The thing we don’t want to do is make our lives difficult. We already have enough on our plate and corporate policies like password rotation do absolutely nothing for the security of the organization. They are security theater, and in fact harm security. Users write these passwords on sticky notes and leave them at their desks. Effectively nullifying their value.
We need to increase security while having minimal impact on day-to-day work. These are conflicting goals but there’s a balance that we can strike here. Zero-trust is the keyword used for most of these policies. It’s an interesting subject but I don’t want to write about it.
I’m a developer, not a DevOps. I’m not a security expert either. As such, the duty of deploying a security policy and safeguarding it doesn’t fall on me. Nor should it. But security is a team effort. The weakest link is where we all fail. One person clicking a bad email link can foil the best security policy. As developers there’s a lot we can do, both for our colleagues and for the customers using our products. This is what I want to discuss.
Don’t Open the Door
It might seem insane. Why would we open the door? We’re security-conscious people. But we often open the figurative door without even thinking about it. Do you leave remote debugging open into a production server just to check stuff out?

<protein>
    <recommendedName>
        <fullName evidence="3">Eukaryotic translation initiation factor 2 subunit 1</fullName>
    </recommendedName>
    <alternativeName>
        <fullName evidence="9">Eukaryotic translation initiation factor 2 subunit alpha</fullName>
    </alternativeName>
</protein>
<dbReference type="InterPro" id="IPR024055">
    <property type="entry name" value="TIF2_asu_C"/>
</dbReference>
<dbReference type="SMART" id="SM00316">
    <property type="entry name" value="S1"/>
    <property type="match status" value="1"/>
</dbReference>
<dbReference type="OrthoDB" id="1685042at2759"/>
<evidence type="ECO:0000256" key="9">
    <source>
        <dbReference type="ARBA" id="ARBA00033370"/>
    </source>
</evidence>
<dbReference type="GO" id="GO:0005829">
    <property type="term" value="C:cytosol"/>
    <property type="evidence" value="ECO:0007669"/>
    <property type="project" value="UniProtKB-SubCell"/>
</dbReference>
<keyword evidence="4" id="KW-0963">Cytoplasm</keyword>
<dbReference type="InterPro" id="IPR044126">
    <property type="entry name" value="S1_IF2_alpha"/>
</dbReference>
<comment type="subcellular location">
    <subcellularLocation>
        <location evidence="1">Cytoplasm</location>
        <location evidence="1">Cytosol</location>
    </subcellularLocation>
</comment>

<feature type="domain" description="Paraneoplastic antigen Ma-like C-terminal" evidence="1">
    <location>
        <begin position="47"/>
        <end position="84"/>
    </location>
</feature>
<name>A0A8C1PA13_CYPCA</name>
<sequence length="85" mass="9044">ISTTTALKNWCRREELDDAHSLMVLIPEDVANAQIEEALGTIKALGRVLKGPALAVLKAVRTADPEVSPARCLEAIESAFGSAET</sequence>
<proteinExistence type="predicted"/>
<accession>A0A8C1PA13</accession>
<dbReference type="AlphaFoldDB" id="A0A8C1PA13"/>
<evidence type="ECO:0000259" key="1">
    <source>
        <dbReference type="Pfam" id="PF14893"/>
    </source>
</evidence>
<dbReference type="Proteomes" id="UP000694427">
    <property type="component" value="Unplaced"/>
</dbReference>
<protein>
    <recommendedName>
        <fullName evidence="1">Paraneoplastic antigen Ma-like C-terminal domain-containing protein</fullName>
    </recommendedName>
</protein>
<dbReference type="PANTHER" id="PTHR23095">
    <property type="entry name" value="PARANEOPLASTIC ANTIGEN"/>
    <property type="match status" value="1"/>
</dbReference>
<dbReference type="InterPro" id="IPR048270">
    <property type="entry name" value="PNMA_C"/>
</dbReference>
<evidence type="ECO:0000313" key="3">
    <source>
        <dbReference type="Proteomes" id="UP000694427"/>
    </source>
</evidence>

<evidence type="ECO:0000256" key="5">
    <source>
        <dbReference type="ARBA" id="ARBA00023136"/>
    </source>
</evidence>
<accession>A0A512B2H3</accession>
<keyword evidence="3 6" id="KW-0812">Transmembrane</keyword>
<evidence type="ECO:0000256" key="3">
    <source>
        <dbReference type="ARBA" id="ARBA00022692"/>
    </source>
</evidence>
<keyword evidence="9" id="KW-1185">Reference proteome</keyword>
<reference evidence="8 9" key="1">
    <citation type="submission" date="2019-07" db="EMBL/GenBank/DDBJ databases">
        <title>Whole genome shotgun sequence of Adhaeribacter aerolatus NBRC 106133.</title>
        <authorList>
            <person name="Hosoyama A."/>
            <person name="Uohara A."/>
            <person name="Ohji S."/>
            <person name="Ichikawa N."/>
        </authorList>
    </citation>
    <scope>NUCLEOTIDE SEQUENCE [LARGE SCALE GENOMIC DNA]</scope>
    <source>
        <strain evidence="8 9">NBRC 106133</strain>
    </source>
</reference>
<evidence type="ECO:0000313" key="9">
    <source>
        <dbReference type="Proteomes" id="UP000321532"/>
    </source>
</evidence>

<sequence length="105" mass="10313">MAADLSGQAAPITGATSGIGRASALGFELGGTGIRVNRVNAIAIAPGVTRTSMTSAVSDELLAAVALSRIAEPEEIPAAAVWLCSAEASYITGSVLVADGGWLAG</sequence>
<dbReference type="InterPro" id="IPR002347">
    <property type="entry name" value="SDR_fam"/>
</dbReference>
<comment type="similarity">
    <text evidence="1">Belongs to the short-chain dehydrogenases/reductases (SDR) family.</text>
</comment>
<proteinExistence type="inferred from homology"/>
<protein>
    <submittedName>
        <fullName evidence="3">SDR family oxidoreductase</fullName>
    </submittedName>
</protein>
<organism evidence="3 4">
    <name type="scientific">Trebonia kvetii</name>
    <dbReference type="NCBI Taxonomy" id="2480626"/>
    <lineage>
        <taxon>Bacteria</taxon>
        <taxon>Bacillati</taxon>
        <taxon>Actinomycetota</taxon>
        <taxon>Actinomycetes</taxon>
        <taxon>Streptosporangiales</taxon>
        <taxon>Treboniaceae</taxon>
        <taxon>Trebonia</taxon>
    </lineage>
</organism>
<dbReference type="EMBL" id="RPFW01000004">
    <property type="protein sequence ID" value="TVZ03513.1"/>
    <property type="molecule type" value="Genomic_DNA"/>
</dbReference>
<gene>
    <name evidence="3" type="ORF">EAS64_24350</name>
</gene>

That’s an open door.
Even if you have a firewall rule. That isn’t enough. It assumes:
- A hacker can’t get around the firewall
- The person hacking the system isn’t already inside
Both are problematic notions. Now you might say: that’s zero trust. You would be 100% right. But it still needs to be said as quite a few developers do stuff like that. So many databases are open for scanning on the internet, it’s scary.
If you’re a developer in a team, pay attention to that. Communicate it onwards and try to improve the situation. People are often used to the way things are and don’t even notice when a glaring hole is right in-front of them.
Use Audit Logs
The most important assumption you should make as a security conscious developer is this: you can get hacked. Then what? DevOps are the first line of defense. We developers rarely do much in that regard. If a hacker does indeed get in, there are two things that fall to us. The first is making it harder for them to do damage (see the next section). The second is later.
What did the hacker do? Where did they go? What did they get? These are all questions we should be able to answer in case of a breach. We need a system that logs everything but goes beyond the logger. We need audit logging which is built into some frameworks by default and is relatively easy to add. With that we can follow up after the fact, or while a hack is in progress and mitigate it.